If the super-secret National Security Agency transmits a detectable public image from its digs at Ft. Meade, Md., it surely is a blurry one: a large, shadowy establishment with arcane devices that enable it to monitor almost anyone's communications, anywhere, anytime.
Now an unusual new blip is showing up on the screen. The 25-year-old agency, created by President Truman with a secret executive order, has fired an official named Richard P. Floyd, who lives in Silver Spring. He is fighting back, and has told his story to the press.
To be sure, the story in some ways is the kind one can pick up nearly anywhere in the federal bureaucracy - the evocations of soured relationships, the confusing charges and counter-charges, the dreary minutiae of a grievance.
In summary, a nasty dispute developed between Floyd and certain associates, particularly his boss, Elizabeth R. Haig. She filed charges that he denounced as libelous. He asked for a grievance hearing. The NSA official who conducted it agreed with Floyd that the root of the problem was "the monstrous workload" in their unit. He recommended that the agency find another outlet for Floyd's "exceptional talents and potential."
Instead, NSA's new director, Vice Adm. Bobby R. Inman, after giving "full consideration" to the file, decided that Floyd's grievance "is not sustained." Floyd was fired from his $38,293 post as chief of the Procurement Support Division, but he said he intends to appeal to the Federal Employee Appeals Authority.
The unusual aspects of the story relate to what Floyd portrays as the use of "national security" as a shield for abuse of employees unprotected by civil service.
In a thick stack of unclassified papers that Floyd gave to The Washington Post is an angry letter he gave to Inman July 20.
Floyd, a 47-year-old lawyer and linguist who has been with the agency since its inception, wrote that if his firing stands, "no one in NSA is safe from unqualified supervisory reprisal."
He made the charge after NSA information officer Norman Boardman granted Floyd's request for a copy of the unclassified transcript of the grievance hearing.
But Boardman, terming the transcript an "official" NSA document, told Floyd not to circulate it. He invoked regulations implementing a 1959 law relating to the NSA.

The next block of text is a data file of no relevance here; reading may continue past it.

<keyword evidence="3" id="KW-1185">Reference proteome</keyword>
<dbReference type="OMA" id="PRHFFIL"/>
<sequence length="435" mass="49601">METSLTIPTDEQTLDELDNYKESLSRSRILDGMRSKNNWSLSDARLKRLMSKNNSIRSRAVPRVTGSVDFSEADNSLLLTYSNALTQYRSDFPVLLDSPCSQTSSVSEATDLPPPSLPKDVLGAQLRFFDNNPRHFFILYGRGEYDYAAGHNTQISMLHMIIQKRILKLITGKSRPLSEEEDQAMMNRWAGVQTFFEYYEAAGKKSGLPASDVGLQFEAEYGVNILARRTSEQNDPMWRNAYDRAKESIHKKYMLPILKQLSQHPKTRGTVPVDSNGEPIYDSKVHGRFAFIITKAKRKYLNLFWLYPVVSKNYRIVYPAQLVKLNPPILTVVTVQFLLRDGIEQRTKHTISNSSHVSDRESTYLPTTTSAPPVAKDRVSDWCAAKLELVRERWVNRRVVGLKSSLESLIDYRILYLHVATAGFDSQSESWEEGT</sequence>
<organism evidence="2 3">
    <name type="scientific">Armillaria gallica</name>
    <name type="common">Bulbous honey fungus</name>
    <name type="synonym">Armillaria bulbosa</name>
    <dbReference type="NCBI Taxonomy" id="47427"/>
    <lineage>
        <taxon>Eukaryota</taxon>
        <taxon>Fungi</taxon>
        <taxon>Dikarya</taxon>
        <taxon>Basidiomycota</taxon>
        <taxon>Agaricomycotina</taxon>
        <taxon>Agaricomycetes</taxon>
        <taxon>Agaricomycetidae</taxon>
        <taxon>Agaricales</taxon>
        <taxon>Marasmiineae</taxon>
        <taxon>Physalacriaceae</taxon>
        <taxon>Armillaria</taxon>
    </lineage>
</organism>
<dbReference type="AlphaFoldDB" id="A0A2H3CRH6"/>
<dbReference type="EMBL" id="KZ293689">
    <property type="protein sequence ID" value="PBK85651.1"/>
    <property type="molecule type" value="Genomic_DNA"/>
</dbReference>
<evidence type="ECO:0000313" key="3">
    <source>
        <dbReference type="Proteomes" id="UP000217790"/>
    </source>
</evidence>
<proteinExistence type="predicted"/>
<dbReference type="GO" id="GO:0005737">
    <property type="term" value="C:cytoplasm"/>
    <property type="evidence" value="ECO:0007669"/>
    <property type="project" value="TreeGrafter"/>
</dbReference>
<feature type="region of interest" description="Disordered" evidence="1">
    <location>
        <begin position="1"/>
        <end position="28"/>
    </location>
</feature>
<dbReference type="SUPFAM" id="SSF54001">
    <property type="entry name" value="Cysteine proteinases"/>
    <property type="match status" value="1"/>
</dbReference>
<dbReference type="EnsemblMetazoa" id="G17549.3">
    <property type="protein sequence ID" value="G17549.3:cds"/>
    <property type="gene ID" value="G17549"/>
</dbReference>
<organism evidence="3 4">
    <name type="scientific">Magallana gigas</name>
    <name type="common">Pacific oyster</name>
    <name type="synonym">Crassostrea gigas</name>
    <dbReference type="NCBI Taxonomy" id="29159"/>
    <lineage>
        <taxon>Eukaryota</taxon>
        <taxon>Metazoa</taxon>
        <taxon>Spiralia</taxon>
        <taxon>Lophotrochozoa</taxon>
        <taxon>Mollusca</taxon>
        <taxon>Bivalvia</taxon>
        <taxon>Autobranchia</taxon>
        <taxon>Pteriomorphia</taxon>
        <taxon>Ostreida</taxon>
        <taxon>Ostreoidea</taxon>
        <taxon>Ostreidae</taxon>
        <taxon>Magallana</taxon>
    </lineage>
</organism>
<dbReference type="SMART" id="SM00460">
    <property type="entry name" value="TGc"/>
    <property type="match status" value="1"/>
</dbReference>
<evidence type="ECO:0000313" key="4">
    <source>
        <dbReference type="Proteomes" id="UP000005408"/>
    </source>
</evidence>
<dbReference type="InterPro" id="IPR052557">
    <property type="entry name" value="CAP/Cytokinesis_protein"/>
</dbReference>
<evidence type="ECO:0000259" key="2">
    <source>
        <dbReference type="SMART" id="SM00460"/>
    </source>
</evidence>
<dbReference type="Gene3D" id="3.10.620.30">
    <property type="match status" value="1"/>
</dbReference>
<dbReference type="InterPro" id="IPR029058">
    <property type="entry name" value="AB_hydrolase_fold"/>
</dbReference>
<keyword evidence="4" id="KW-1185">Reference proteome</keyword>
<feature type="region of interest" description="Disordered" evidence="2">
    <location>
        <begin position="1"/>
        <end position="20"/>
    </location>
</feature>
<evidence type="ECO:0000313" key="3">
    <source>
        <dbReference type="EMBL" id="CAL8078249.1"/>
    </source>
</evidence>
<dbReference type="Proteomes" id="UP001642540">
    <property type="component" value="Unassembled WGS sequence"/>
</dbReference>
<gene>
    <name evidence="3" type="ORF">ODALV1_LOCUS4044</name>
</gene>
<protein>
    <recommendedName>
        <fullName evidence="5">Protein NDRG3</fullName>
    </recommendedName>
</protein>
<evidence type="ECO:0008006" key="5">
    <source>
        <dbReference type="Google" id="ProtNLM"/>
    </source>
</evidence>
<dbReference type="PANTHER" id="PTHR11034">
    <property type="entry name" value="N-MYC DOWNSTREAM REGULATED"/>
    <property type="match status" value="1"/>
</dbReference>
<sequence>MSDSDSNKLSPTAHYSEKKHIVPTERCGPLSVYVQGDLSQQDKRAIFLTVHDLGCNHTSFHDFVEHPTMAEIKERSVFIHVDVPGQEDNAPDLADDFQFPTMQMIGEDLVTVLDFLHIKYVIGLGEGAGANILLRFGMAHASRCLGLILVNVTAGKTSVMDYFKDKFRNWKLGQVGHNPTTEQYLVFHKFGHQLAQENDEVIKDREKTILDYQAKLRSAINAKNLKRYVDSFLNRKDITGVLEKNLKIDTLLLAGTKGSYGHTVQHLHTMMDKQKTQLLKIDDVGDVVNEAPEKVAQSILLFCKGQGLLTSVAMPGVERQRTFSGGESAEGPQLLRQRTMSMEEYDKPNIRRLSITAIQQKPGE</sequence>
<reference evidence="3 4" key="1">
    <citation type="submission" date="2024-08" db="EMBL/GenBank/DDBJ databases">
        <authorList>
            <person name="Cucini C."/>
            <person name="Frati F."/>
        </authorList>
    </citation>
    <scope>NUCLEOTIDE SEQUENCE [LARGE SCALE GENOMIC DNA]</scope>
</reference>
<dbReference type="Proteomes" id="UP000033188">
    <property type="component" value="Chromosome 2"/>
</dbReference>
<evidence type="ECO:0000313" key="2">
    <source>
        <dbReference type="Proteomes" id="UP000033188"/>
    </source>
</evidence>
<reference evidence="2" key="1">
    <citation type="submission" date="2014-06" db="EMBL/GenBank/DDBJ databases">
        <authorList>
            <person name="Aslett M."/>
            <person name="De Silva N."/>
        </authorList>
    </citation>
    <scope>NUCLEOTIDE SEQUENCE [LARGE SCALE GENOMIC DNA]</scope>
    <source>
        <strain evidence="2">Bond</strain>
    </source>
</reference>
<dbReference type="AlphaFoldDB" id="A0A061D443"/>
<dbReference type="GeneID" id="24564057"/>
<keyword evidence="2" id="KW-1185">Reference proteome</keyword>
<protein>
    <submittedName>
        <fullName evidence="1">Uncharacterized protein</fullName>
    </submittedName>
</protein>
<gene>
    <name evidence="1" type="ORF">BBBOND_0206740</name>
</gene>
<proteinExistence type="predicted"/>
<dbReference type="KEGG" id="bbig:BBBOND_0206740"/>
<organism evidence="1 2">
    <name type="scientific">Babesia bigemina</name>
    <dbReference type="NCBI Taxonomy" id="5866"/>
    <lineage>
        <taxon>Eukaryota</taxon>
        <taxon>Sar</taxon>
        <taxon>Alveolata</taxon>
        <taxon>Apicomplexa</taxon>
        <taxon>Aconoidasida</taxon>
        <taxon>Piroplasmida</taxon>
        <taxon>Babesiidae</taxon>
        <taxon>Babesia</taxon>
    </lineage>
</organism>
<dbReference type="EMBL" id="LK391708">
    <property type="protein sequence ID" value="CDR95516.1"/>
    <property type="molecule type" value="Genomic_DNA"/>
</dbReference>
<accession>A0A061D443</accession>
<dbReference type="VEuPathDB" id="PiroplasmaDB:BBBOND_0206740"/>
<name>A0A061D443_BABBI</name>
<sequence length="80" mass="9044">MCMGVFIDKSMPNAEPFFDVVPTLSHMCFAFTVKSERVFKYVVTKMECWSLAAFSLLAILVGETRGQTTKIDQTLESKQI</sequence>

The law says merely that it does not "require" the NSA to disclose, among other things, the names, titles or salaries of agency employees. But as interpreted by Boardman, the law "protects" information such as that in the transcript.
Floyd, in the letter to Inman, characterized Boardman's directive as "intimidation, to preclude any dissemination of a perfectly unclassified document . . ."
He went on to tell the NSA director, "I suggest that you cannot demand anonymity in the name of national security, and suppress your subordinate's gross administrative abuses under the protective legislative immunity" of the 1959 legislation, Public Law 86-36.
Inman declined to comment. The Defense Department, of which the NSA is a part, said that pending the outcome of Floyd's expected appeal, "we have no further comment to make."
Floyd and Haig, chief of a unit called L4, had, the papers indicated, gotten along well until late last year. Then, Haig said in a request for a medical and psychological evaluation of Floyd, there occurred "a number of explosive and argumentative incidents" that were adverse to his productivity and relationships with co-workers and superiors.
Replying in letters to Joseph P. Burke, NSA's director of civilian personnel, Floyd cited statements by Haig that he called "untrue or defamatory."
Floyd asked for a grievance hearing by "an external examiner."
His complaint also named Burke, who incorporated Haig's allegations in what Floyd referred to as "an irresponsible synthesis."
Meanwhile, in a report on the medical psychological examination, Dr. Robert L. James wrote that it "did not show sufficient evidence to make a diagnosis of psychiatric disorder."
Nonetheless, James asked an outside psychiatrist acceptable to Floyd, Dr. S. Eugene Long, to make a "fitness for duty evaluation," and in an action bitterly protested by Floyd, armed him with Burke's "irresponsible synthesis."
But in a report on May 14, Dr. Long, while saying that Floyd's exhaustion from over-work and, possibly, his high blood pressure could have exacerbated matters, concluded that he could "find no indication of psychiatric disorder, nor of significant anxiety felt as such by Mr. Floyd."
The grievance hearing was held in mid-June. Charles W. Matthews, an NSA employee who conducted it, concluded:
Floyd remained "highly productive" in the few months preceding Haig's request for a medical evaluation, even though his strong feelings of right and wrong, temperament and job pressures helped to set off "incidents that adversely affected his overall productivity."
The incidents did not impede Floyd's ability "to effectively provide supervision and direction to his subordinates."
Haig's allegations were not "libelous," and there is "no substantial evidence of malicious intent" on her part.
Matthews urged the agency to relieve "the blatant potentially explosive understaffing conditions" which, as noted, he perceived as a root cause of conflict.